“If what we are doing is gathering and creating knowledge then that should be used to help people – otherwise, what’s the point?” Ethnic and gender studies professor, Dr. Jess Birch, said.
The back of her office was lined with bookshelves, each book with its unique purpose. A couch sat in the back of the room, a place where she said students often come to relax, trying to escape from the “whirlwind” of college. Her desk was neat with only a few papers. Beside her, a basket full of candy that was nearly full. Birch sat at her desk, wearing a dress and combat boots. Her curly dark brown hair was pulled back into a ponytail and her arms were filled with tattoos with different meanings.
Dr. Jess Birch lived in Pittsburgh, Pennsylvania, up until the seventh grade, which can be visibly seen from her Pittsburgh Steelers tattoo on her arm. From Pittsburgh, her family moved to South Bend, Indiana.
“I was a good student because it was easier than not being a good student,” Birch said. “My brother was good at sports. I was good at standardized tests.”
Her strength in testing gave the impression that college had to be an obvious choice, she said. Birch tested into college, majoring in English, with junior level credits at the University of Pittsburgh. Later, Birch said she began to wonder if college was the place for her.
“I worked various terrible jobs for a while,” Birch said, explaining her career path after dropping out of the University of Pittsburgh after her first year.
She worked full-time at an attorney who specialized in social security disability. Birch said she watched many homeless individuals get turned down because of their lack of employment.
“I was going home on a Friday, crying, because I knew I had to go back on Monday and I was like, I’m doing this from the wrong end. There is no way I can make anything genuinely different at this end, so I finished my undergrad degree while I was still working full time,” she said.
She finished her degree and received a master’s degree in English at Indiana University South Bend, finishing her student career at Purdue University, receiving her doctorate in American Studies.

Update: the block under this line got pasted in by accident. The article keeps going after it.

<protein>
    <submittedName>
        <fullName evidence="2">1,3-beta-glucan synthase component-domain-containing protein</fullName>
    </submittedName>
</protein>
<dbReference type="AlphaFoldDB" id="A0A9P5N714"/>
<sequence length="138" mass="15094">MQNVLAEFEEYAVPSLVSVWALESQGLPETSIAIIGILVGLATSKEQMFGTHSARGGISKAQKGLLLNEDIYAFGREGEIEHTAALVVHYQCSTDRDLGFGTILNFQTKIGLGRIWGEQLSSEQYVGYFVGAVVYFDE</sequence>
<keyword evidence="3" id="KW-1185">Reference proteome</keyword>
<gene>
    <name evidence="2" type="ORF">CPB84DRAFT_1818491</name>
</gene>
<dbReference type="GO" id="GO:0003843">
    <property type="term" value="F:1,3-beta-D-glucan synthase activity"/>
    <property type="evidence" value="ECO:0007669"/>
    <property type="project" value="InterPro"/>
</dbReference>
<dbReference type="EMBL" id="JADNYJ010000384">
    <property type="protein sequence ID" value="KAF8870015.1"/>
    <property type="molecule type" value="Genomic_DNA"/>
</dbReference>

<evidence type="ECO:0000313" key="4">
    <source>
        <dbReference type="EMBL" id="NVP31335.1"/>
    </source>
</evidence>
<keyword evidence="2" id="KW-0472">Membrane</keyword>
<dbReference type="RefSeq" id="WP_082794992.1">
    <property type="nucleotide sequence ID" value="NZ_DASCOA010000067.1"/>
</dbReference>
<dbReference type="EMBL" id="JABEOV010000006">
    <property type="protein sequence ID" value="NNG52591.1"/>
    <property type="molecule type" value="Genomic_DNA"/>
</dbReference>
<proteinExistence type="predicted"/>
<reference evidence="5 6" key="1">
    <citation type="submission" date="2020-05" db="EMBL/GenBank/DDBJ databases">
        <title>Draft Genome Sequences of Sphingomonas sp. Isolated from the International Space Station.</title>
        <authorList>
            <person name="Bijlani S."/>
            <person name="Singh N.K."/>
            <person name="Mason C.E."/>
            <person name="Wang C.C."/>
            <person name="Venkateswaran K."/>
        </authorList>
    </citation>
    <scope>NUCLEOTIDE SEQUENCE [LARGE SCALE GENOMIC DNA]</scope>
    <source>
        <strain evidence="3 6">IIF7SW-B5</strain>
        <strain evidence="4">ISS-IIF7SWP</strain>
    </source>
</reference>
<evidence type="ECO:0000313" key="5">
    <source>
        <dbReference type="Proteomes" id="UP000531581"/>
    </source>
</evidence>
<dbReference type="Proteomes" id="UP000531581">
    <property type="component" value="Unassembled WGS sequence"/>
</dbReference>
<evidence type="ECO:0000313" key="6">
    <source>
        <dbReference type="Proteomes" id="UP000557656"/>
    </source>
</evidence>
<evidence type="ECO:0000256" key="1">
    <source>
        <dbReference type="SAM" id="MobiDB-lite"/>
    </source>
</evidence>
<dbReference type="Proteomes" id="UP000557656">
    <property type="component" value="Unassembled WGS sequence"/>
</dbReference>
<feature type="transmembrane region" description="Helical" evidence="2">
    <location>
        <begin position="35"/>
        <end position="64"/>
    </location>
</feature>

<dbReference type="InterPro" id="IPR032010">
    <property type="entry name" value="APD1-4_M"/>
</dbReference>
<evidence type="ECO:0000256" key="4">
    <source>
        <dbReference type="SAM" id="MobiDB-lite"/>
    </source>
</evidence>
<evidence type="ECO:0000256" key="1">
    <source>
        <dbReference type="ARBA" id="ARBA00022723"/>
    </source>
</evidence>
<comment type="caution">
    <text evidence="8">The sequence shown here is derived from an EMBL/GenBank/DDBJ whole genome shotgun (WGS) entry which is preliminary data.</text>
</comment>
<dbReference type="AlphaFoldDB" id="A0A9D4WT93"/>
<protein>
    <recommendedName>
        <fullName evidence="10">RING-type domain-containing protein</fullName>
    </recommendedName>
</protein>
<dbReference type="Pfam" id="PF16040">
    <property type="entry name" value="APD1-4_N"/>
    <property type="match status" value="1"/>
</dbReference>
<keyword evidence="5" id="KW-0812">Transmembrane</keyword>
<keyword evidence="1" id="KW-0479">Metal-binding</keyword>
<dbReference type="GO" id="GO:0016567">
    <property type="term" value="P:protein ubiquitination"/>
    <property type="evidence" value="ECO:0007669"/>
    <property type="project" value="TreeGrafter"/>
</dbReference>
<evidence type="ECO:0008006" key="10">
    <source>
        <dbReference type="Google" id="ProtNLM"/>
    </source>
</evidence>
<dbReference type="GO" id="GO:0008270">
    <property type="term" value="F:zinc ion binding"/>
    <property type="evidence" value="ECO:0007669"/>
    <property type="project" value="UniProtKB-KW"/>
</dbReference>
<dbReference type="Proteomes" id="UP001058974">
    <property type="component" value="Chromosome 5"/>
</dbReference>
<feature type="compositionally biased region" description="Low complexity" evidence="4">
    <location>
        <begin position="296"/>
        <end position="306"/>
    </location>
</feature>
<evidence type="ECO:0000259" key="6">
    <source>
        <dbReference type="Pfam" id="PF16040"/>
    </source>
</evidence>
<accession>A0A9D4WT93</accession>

Dr. Susaña Pena, director of the School of Cultural and Critical Studies, said Birch is committed to her students.
“She thinks very deeply and very passionately about student needs and advocating for students. I think she is the perfect director for the learning community,” Pena said. “Students are her top priority. She is willing to take risks for students with their interests in mind.”
“I wanted to stay in the rust belt area — this is my home. Our students here are people who by and large grew up in ways similar to the way I did, in places how I did. They are people I understand and care about,” Birch said, explaining how she arrived at the University.
Second year political science student Hallie Cunningham said she believes Birch creates an accepting environment for everyone.
“Creating a comfortable learning environment isn’t easy, especially at a university, but she exceeds that expectation. When I got the email about joining the learning community, I was ecstatic,” Cunningham said.
Dr. Birch helped create and currently serves as the faculty director of the Finding Your Voice in Social Justice Learning Community. The learning community was established last year as a way to communicate ways to advocate for social justice issues, Birch said.
“We were having a discussion about what we could do to make our students from underrepresented first-generation backgrounds more successful at Bowling Green,” Birch said. “I am concerned with the isolation people often experience because even though Bowling Green’s student population is pretty similar in terms of economic background, there can be a pretty big difference there – especially for first generation college students. There are a lot of things no one ever tells you – you’re just supposed to know.”
Birch said she believes social justice is connected to teaching. Most professors in academia see the “ivory tower” as a positive thing, Birch said.
“I have never wanted that. Those are barriers that should not exist, so if you see your tower as valuable, then you will always be a gatekeeper. Even for people who recognize inequality, they only want to do those things for people who are worthwhile – it’s not opening the gates or getting rid of the gates,” Birch said.